Have you noticed the different green initiatives that the Eco-Reps at Rider are taking? So far, we have added recycling bins, “Turn off light and water” signs and Quench water systems, and sponsored various events educating the student body and much more. As some of you might have noticed last year, we started composting in the dining commons. Now we’re involved in a program called Wilmington Organic Recycling Center (WORC). This program reduces greenhouse emissions as much as taking 8,800 cars off the roads per year would. And it is now helping Rider University reduce its carbon footprint.
Some of you might be asking, “Why do we need to compost?” According to WORC, composting is a natural process that turns organic material into a nutrient-rich soil amendment (compost) that is valuable to industries and the environment. Composting diverts materials away from landfills, which are a costly and unsustainable method of waste disposal.
According to the U.S. Environmental Protection Agency, buried waste is the number one source of human-caused methane gas, a potent greenhouse gas that is a major contributor to global warming. When organic material like food and yard waste decomposes in an anaerobic, or oxygen-free environment like a landfill, methane gas is produced. Since composting diverts these materials from landfills, it reduces the amount of methane gas that ends up in our atmosphere. Composting food waste is generally not an everyday activity for most Americans. However, we are noticing an enormous change in our Earth’s climate and are taking steps to help reduce our carbon footprint.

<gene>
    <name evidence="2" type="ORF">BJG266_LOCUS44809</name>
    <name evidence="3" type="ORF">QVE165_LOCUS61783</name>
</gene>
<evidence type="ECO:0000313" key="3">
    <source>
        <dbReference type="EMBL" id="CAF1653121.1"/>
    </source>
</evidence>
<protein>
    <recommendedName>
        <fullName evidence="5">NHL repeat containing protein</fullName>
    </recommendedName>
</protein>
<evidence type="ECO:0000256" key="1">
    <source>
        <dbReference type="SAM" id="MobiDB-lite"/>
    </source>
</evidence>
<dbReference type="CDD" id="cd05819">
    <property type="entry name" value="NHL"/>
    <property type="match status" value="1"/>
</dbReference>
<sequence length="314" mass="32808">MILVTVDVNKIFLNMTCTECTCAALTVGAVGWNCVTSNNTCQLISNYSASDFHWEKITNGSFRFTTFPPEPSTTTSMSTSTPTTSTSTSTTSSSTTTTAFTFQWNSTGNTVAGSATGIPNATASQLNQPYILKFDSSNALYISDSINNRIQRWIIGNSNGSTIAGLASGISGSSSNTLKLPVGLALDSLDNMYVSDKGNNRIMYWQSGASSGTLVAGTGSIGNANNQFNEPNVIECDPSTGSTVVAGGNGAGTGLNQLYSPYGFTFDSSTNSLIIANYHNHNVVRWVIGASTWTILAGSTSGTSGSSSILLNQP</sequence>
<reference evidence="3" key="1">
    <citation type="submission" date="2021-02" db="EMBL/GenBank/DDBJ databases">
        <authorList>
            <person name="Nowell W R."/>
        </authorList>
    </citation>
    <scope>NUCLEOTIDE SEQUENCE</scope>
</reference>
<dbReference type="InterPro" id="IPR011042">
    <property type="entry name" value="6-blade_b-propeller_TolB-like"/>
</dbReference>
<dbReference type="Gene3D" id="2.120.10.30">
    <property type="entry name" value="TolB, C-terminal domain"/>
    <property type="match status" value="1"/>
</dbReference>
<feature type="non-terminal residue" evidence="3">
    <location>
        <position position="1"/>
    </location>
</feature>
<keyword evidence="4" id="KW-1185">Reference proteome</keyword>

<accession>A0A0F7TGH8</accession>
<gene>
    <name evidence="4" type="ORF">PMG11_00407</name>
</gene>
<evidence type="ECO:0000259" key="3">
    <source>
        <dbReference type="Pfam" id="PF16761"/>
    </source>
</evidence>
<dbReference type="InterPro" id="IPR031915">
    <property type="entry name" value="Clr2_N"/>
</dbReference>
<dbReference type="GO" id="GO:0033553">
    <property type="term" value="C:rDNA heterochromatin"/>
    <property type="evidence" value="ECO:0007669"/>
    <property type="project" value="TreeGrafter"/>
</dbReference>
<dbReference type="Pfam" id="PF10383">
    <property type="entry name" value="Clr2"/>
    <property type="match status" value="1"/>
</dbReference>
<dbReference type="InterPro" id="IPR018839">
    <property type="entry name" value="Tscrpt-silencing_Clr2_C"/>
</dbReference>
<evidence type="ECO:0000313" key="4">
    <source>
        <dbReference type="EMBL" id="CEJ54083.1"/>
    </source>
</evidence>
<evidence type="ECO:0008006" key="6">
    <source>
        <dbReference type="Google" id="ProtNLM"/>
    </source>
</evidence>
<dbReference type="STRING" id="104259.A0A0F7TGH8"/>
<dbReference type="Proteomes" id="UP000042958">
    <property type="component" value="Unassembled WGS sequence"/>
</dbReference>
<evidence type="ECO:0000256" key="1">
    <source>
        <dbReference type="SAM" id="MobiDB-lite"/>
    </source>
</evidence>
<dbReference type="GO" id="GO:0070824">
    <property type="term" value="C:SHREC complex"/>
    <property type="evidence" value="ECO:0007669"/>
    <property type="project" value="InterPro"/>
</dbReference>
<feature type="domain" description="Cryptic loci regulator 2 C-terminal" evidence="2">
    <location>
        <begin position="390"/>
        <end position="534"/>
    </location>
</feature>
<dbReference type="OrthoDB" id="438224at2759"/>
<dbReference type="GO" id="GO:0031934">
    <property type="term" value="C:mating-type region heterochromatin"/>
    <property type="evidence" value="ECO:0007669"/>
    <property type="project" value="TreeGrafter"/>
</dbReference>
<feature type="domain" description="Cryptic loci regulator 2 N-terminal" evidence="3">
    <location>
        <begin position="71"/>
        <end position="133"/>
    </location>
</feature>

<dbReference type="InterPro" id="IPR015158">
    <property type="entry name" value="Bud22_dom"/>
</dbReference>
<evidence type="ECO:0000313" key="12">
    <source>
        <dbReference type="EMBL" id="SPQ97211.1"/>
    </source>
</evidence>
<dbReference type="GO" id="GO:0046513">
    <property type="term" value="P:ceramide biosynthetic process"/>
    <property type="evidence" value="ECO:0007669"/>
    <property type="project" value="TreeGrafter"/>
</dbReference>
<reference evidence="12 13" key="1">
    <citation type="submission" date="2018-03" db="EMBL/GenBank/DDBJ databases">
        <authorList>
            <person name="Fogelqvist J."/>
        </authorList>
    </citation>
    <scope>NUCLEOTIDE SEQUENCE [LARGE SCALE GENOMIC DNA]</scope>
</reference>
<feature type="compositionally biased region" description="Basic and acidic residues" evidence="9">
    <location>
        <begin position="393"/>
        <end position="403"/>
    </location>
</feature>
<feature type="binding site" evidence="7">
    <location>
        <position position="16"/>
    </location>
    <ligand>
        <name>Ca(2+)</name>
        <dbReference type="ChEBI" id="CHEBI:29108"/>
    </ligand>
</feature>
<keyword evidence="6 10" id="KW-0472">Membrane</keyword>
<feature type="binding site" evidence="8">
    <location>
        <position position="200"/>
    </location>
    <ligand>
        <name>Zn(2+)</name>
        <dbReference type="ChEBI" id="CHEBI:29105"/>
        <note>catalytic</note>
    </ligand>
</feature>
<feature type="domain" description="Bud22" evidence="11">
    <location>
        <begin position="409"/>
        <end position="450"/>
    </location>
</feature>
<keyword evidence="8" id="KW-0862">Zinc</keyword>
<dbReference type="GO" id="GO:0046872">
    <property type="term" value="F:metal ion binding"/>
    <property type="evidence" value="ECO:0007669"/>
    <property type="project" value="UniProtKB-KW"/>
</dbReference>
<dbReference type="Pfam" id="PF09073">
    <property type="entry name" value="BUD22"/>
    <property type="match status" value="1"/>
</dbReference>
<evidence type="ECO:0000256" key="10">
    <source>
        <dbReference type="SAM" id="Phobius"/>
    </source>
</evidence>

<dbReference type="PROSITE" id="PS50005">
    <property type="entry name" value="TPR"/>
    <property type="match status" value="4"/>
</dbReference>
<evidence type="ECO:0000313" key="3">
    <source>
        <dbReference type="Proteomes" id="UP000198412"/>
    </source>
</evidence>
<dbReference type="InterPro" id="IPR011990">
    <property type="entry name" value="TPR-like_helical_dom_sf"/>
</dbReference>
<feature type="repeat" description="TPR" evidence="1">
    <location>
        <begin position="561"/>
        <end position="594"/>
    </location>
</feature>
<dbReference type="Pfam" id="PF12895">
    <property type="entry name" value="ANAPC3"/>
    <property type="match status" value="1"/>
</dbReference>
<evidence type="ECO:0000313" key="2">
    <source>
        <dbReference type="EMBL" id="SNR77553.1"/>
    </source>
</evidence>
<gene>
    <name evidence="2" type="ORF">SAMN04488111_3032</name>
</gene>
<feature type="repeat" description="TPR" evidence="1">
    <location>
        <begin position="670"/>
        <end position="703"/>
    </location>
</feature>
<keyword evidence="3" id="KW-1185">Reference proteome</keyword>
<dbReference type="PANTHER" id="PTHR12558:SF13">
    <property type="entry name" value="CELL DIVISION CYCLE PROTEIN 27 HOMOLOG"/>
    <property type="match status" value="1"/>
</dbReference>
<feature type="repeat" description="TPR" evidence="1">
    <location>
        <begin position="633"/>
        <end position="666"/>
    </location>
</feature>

You also might be asking yourself, “How do I know what to put in the compost?”
Here is a list of acceptable materials:
Food: Post-date and spoiled items, meat, fish, vegetables, fruits, dairy and all dry goods (pasta, beans, flour, rice, cereal, sugar, coffee, tea, etc.).
Paper Materials: Soiled or clean paper, cardboard (waxed or plain), egg cartons and fruit trays and/or paper/cardboard products.
Yard Waste: Brush, leaves, grass, clean wood, clearing debris, Christmas trees, stumps, bushes and flowers.
Paper: Tissue, paper towels, paper placemats and napkins. (No metal, glass, plastic or other non-biodegradables.)
If you have any other questions about the Wilmington Organic Recycling Center, please visit their website or feel free to contact one of the Eco-Reps. For more information about the Eco-Reps or how you can become more involved, please visit one of Eco-Rep Facebook pages, as there is a site for each of the Westminster and Lawrenceville branches.
– Danyel Shiflet